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“Icelanders started using the e-scooters immediately”

Björn Þór Ólafsson shares how Hopp’s franchise model made it possible to launch a popular rental e-scooter operation in the depths of Iceland.

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On the most southern point of Iceland lies a remote village called Vik. It has a population of 600 and a few residential streets branching out into the wilderness. 

While this may not appear the most likely place to spot e-scooters, thanks to Hopp’s franchise model, a savvy entrepreneur has been able to launch his own fleet. 

“I was just reading the newspaper one day online and saw that Hopp was looking for places to open franchises and I was like, ‘hell yeah, why not?’ This must be a money making machine, right? 

Björn Þór Ólafsson is a store manager for a local outdoor clothing brand and had no previous experience in micromobility.  

Zag Daily: How easy was it to set up your first e-scooter operation? 

BO: “Last July I picked up 25 Hopp e-scooters from Reykjavik, scanned some QR codes and before you knew it, there were people riding around town on them and cash in the bank. Of course, I had to create a proper company and bank account, but anyone can do this. I’m running it with my wife as a side hustle, I don’t have any employees. It’s easy peasy.” 

Zag Daily: What sort of reception did your e-scooters get in Vik? 

BO: “Icelanders started using the e-scooters immediately. We had between two and four trips per scooter per day. I think it helped that the locals are familiar with Hopp e-scooters from Reykjavik and other cities in Iceland. When I positioned them near the campsites, I started seeing some great results in the app. But that’s mainly locals, of course. I’m still trying to figure out how to reach tourists. I haven’t done any marketing, so I don’t think everyone realises that they are for rent. I’m hoping to see some bigger numbers this summer when we start our first full season.” 

Zag Daily: How does the weather affect the operation?

BO: “Vik is surrounded by mountains, we can see the glaciers but we’re right next to the ocean, a bit too close if you ask me, so there are constant rain storms. In the winter, we have snow for one week, rain for another and then a lot of sleet so we decided not to operate then. I am not going to start this season until I’m sure that it’s not going to snow again, so this will be around the end of April.” 

Zag Daily: How do you decide where to place your e-scooters?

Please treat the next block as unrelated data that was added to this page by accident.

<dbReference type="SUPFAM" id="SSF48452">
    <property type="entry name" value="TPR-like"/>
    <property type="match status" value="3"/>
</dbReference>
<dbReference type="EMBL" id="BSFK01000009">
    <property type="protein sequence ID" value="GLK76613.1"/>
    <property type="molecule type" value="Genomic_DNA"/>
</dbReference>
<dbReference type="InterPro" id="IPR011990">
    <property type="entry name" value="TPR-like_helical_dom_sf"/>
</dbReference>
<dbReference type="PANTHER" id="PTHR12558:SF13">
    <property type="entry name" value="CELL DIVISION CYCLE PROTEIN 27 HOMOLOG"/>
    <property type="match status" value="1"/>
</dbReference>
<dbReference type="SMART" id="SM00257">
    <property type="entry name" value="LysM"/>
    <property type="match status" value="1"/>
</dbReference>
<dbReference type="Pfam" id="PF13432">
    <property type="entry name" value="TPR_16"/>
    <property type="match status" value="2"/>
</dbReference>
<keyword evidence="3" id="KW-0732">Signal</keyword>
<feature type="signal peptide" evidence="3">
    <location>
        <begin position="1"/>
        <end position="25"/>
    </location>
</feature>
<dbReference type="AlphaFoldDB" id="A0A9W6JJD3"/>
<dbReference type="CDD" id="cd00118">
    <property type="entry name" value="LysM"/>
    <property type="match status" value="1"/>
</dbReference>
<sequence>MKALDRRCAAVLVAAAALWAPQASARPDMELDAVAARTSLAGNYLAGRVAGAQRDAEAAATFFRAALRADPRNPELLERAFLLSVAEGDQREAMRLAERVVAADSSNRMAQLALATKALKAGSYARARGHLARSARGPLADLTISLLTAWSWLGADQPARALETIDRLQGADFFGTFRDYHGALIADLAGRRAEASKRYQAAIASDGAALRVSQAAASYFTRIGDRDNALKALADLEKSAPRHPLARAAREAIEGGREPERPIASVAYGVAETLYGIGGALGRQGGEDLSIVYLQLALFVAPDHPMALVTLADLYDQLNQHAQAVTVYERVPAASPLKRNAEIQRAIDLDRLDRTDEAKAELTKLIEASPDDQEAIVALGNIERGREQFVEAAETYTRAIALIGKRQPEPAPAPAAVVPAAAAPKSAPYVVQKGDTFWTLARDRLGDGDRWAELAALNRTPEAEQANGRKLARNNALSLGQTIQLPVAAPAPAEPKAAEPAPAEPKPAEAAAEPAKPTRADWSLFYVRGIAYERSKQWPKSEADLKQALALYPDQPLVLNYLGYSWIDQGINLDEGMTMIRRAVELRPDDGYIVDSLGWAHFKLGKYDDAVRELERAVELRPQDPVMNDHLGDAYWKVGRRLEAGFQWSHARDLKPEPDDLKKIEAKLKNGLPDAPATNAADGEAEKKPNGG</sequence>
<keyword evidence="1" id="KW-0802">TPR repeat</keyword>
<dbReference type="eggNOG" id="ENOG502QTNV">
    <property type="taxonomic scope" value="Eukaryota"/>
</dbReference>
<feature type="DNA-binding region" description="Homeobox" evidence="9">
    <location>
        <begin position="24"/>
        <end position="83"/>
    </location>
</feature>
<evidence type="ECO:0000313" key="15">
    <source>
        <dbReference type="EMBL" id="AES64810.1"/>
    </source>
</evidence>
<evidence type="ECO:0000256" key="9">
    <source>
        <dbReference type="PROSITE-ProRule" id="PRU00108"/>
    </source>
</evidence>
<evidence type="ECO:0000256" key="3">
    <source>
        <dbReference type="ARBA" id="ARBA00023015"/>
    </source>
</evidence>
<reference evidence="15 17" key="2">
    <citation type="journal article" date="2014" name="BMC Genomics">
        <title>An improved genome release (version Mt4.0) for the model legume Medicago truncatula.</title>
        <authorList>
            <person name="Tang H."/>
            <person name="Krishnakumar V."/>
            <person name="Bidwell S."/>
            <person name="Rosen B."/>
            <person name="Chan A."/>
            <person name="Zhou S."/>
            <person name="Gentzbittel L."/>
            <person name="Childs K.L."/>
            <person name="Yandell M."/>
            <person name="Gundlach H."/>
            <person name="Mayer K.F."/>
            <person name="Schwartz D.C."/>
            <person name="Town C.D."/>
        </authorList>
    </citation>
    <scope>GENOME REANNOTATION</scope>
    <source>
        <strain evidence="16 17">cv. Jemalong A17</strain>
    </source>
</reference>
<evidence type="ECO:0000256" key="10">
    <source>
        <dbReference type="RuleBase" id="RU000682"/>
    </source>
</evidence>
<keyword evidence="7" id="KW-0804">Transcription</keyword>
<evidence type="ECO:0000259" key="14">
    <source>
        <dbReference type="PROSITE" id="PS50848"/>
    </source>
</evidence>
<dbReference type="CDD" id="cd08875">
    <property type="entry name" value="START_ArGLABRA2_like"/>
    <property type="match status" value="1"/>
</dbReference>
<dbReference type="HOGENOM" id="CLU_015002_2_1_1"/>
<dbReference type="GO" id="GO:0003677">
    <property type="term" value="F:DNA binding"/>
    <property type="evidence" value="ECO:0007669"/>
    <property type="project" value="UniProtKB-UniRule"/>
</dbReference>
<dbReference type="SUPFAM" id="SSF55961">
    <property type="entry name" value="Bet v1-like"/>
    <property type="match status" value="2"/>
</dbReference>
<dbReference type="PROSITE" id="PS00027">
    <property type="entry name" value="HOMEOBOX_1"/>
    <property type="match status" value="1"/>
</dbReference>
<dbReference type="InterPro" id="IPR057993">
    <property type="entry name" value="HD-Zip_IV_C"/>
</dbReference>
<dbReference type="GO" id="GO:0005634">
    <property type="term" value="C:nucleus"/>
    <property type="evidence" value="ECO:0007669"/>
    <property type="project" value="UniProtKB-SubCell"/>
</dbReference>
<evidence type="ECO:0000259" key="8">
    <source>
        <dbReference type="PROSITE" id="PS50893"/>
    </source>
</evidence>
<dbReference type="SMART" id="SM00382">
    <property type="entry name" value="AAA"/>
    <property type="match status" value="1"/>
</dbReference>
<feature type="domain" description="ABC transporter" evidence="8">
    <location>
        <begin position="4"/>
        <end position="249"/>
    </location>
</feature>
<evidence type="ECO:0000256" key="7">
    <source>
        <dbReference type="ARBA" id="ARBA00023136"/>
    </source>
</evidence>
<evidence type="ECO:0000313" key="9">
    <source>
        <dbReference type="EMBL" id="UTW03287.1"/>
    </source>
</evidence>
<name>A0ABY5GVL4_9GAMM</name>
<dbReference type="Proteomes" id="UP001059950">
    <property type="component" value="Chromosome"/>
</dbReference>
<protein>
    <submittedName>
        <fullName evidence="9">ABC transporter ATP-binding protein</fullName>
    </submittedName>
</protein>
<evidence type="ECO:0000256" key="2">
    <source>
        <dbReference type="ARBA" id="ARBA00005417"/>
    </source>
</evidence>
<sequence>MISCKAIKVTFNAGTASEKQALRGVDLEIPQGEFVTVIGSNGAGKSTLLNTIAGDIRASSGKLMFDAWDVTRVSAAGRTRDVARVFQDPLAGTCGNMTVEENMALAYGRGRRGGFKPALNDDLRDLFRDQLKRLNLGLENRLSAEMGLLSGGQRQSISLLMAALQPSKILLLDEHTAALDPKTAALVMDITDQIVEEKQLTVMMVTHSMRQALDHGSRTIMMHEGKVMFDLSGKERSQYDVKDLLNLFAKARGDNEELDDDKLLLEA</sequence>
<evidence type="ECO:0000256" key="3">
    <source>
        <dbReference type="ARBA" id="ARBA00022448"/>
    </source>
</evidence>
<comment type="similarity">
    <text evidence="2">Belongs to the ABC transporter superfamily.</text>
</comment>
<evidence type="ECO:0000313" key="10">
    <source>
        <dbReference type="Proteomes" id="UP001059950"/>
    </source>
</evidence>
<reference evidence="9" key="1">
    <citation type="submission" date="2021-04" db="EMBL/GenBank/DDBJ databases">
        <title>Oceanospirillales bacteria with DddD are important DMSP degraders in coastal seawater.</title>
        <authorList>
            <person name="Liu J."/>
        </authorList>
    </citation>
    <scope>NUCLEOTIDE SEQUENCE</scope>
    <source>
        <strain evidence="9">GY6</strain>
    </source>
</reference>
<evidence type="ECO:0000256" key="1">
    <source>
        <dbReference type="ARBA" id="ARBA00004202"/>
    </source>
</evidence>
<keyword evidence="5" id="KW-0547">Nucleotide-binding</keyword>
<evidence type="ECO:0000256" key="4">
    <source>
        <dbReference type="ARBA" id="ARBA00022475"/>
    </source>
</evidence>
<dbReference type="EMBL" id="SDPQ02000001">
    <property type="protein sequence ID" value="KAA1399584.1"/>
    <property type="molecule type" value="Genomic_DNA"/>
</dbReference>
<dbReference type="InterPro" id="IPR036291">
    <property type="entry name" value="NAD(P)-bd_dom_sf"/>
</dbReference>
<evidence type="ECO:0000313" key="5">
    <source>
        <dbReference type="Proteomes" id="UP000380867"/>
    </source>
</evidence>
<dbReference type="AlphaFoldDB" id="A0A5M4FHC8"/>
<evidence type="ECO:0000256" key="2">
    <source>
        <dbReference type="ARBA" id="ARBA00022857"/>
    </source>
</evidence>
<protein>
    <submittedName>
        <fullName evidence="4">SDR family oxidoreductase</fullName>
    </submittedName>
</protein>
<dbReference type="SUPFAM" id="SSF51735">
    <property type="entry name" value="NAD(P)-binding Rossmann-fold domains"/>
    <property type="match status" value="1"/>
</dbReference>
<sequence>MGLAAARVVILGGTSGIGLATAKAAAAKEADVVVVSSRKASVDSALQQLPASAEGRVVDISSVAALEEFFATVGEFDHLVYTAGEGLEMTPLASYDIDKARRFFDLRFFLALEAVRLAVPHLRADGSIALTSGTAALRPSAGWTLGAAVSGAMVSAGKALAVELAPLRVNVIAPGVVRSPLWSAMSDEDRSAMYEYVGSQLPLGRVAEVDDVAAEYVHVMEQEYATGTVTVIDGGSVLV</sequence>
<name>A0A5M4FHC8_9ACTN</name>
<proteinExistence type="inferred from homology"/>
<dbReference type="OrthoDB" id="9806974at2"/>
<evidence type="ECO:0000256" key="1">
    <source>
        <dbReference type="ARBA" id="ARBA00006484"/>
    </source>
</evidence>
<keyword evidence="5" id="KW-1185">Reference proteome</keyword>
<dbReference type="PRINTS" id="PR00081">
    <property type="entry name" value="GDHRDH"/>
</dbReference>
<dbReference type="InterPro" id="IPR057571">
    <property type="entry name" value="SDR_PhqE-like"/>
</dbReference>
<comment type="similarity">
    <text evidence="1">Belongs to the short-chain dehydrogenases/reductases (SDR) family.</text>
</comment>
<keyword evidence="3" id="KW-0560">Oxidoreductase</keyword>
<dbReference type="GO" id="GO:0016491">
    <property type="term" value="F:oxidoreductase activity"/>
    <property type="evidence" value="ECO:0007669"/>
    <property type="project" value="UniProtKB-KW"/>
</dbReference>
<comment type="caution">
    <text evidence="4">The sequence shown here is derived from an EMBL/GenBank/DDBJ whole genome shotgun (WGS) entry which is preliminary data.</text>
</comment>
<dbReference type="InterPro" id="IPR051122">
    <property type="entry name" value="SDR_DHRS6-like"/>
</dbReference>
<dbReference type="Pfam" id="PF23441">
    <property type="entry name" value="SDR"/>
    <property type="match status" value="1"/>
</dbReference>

BO: “The Hopp app offers a hexagon map where you can see the hotspot areas, but this village is so small, it’s basically just one road. I put them near supermarkets, campsites and restaurants. There are six big restaurants and I park them outside the most popular ones and they are always taken. It’s very rare to see a scooter standing still for more than a day here, unless it’s been raining non-stop. 

“I then have the back end software analytics where you can see every single detail of the operation. For example, by seeing the e-scooters location and power level, it takes me an hour to do a full round of swapping batteries, which I do once or twice a day usually after work.”

Zag Daily: Have you encountered any problems so far? 

BO: “I got a notification once that two scooters were moved without someone actually activating them. I was in Reykjavik at the time and saw through the app that they were in a dumpster. 

“Someone got pissed off that they were parked outside his house, so he just chucked them in his van, drove to the junkyard and left them there. But that’s the only negative thing that has happened so far and I got them back quite easily because of the accuracy of the GPS function. Hopefully nobody chucks them in the Atlantic Ocean.” 

Zag Daily: Do you plan to leave your other job to concentrate on the operation full time this summer? 

BO: “No, I can’t retire from my other job for this first full year. I was hoping to get my investment back within three or four months, but the problem is that even though locals are using it like crazy, it takes them less than two minutes to get from A to B in Vik so the profit comes in small amounts. 

“I may play the numbers game by adding more e-scooters, and Hopp is also going to help me with a marketing strategy to encourage more tourists to use the service, so I’m excited to see how big I can grow this. If you ever swing by Vik, come give them a try!”

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